Strengthening

 

 

 

 

 

 

Photo is taken by Loraine in the winter at Lake Dawn in Port Angeles, Washington.

 

Building strength is one of the primary things a physical therapist works on.  I think it is very important to build and especially to maintain strength.  It is one of the main reasons people are able to live in their own homes and are not required to live in a skilled nursing facility (SNF) or nursing home.  

 

 

Many people end up in a SNF because they can no longer take care of their own needs.  They cannot get out of a chair, cannot make it to the bathroom, have difficulty walking, or lose their balance and fall frequently.  

 

I feel that strengthening should be addressed once the skeleton is in neutral alignment.  It has been interesting observing that in addition to pain reduction, strength can immediately improve in people who have their alignment restored to neutral.  I have tested this several times and my suspicion is that when the alignment of the skeleton is off, the muscle no longer has the best angle of pull and therefore tests weak.  Once the alignment is restored, the muscle function can also be restored.  This is common with what appears to be an overuse or tendinitis. 

 

Tendinitis has tenderness to palpation (pushing or poking) at the musculotendinous junction or the place where the muscle joins the tendon.  After performing the Releasing Joint Restriction (RJR) protocol listed under Pain Reduction page, the tenderness often reduces and the function of the body part can be restored.  It all depends on the amount of injury present. 

 

Once enough tearing has occurred in a muscle, the only options are to fix it surgically or live without that muscle function.  Several patients over the years have been told by their orthopedic surgeon that they are not a surgical candidate because their muscle turned to shreds and looked like chewed gum so the surgeon had nothing to attach to the bone.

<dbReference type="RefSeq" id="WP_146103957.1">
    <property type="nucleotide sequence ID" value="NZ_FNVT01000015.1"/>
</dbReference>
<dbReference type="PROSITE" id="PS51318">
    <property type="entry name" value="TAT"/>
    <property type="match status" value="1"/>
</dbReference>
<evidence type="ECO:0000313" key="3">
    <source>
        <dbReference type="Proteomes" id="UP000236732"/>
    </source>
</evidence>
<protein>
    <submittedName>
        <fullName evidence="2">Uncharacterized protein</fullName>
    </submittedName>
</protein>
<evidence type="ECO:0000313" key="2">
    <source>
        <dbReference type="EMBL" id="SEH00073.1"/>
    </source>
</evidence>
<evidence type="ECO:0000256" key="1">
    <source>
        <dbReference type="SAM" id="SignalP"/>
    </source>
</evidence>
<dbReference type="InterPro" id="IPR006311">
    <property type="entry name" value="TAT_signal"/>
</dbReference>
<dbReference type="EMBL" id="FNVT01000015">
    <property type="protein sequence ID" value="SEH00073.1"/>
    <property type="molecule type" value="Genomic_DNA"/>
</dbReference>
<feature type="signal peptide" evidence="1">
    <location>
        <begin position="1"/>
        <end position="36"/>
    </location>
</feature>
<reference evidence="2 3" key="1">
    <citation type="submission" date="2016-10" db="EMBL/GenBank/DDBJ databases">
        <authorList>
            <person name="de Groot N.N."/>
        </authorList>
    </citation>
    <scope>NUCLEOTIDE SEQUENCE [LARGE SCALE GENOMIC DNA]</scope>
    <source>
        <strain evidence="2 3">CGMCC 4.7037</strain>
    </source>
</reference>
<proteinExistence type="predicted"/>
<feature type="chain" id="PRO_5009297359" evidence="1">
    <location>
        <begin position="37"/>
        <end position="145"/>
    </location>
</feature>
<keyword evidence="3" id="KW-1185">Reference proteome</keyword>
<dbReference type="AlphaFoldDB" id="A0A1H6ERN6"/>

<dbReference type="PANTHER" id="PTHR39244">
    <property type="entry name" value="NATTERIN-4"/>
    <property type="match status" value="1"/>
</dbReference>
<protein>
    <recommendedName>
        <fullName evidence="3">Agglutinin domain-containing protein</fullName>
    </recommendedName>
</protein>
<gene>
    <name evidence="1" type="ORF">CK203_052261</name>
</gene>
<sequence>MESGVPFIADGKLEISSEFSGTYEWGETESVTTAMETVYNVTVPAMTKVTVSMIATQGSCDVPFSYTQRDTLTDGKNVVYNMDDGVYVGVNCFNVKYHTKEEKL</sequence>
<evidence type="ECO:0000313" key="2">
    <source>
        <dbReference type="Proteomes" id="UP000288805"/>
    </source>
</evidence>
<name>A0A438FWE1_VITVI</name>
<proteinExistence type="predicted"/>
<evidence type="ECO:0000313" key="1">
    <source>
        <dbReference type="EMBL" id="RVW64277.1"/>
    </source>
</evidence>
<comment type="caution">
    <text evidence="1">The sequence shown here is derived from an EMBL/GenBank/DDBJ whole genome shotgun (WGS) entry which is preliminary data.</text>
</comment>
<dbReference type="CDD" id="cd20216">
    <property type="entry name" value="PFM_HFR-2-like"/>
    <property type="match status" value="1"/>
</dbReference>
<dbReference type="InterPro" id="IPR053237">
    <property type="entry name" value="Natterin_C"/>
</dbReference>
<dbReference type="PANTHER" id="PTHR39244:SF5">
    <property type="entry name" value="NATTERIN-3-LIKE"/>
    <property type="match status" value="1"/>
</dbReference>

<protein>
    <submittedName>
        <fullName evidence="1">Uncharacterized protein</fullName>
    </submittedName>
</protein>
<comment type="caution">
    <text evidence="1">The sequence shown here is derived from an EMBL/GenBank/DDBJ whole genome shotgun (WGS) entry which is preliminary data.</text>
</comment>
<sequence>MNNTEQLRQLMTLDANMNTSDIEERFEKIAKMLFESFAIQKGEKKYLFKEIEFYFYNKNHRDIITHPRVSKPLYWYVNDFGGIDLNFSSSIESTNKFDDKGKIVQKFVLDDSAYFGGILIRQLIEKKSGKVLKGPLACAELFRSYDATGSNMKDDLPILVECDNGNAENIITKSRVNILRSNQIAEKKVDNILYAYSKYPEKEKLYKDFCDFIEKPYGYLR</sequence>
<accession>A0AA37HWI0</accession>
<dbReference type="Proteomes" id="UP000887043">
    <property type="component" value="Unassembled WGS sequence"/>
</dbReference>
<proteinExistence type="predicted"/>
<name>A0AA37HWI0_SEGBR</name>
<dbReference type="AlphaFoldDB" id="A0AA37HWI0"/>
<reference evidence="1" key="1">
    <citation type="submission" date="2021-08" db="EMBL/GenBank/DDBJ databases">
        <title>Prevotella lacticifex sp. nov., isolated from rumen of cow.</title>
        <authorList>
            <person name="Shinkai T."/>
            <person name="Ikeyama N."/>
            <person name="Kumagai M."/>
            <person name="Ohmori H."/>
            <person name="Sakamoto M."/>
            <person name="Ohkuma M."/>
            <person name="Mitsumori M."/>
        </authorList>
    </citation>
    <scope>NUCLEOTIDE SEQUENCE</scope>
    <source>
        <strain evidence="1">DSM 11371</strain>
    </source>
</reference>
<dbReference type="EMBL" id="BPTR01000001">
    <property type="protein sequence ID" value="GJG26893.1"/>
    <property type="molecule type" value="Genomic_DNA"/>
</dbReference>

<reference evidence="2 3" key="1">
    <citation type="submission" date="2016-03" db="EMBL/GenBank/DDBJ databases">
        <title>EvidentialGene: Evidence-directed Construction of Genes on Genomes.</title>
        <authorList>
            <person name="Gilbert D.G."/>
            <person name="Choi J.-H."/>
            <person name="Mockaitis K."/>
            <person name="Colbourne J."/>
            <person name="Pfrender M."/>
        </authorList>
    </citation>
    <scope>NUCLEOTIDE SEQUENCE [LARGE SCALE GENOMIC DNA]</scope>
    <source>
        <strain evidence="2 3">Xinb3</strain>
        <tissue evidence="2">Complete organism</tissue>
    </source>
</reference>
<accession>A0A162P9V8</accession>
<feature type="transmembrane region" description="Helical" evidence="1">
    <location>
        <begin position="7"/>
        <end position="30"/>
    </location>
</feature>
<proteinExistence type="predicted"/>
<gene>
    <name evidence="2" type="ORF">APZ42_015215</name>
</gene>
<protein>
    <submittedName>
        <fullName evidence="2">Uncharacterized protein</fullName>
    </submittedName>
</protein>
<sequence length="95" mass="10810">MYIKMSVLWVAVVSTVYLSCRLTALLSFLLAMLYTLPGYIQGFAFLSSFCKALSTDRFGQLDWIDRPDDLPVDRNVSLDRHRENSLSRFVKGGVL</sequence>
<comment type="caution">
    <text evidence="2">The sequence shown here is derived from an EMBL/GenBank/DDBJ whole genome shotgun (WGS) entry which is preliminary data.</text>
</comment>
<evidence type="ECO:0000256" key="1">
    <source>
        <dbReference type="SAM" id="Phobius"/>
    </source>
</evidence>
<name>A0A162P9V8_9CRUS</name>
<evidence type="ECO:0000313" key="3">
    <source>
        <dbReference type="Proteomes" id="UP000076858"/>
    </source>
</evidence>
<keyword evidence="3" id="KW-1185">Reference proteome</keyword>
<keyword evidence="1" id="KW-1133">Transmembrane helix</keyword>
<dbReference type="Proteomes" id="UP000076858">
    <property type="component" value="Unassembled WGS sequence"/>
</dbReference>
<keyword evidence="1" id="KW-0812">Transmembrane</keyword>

With reduced pain in the muscles and joints, I begin focusing on the inner core, or pelvic floor muscle group.  I find this is the most important muscle of the body to prevent the spine from going out of place and causing pain.  Learning to fire this muscle takes a little bit of practice but I find it to be the most important tool for anyone who wants to prevent pain from recurring and for people who want to improve their incontinence or ability to hold back urine.  Once alignment is restored, I work with people to improve their function or ability to move the body around and do everyday activities of self-care such as moving from sitting to standing and walking.   

 

While building any muscle it is very important to start slow and build very gradually.  With any strengthening activity, or moving a body part repeatedly, there is a risk of overusing the muscle.  There is a page on muscle overuse under the Information page on this website.  Every muscle has a certain number of energy tokens it can spend during each day.  Once you go over that number, if you continue to use the body part then you start popping or tearing the smallest fibers of the muscle.  When you rest, those fibers can repair.  But if you keep using it you can tear it completely and rupture the muscle.  The only thing that repairs a torn muscle is surgery.   

 

Pretend you are a marathon runner and start slowly and build gradually when you start any strengthening program. 

 

If you are weak, start with only a few repetitions of each activity or exercise and then every few days or at least one time a week add 1-2 repetitions.  Keep building gradually so you can stay strong enough to live in your own home ideally without needing a cane or a walker and you will be able to make it to the bathroom and ideally sleep through the night without having to wake to use the bathroom.  

 

 

 

 

 

 

 

 

 

 

 

 

 

 

 

Contact:  Loraine@doctorlovejoyevans.com

 

© Dr. Loraine Lovejoy-Evans, DPT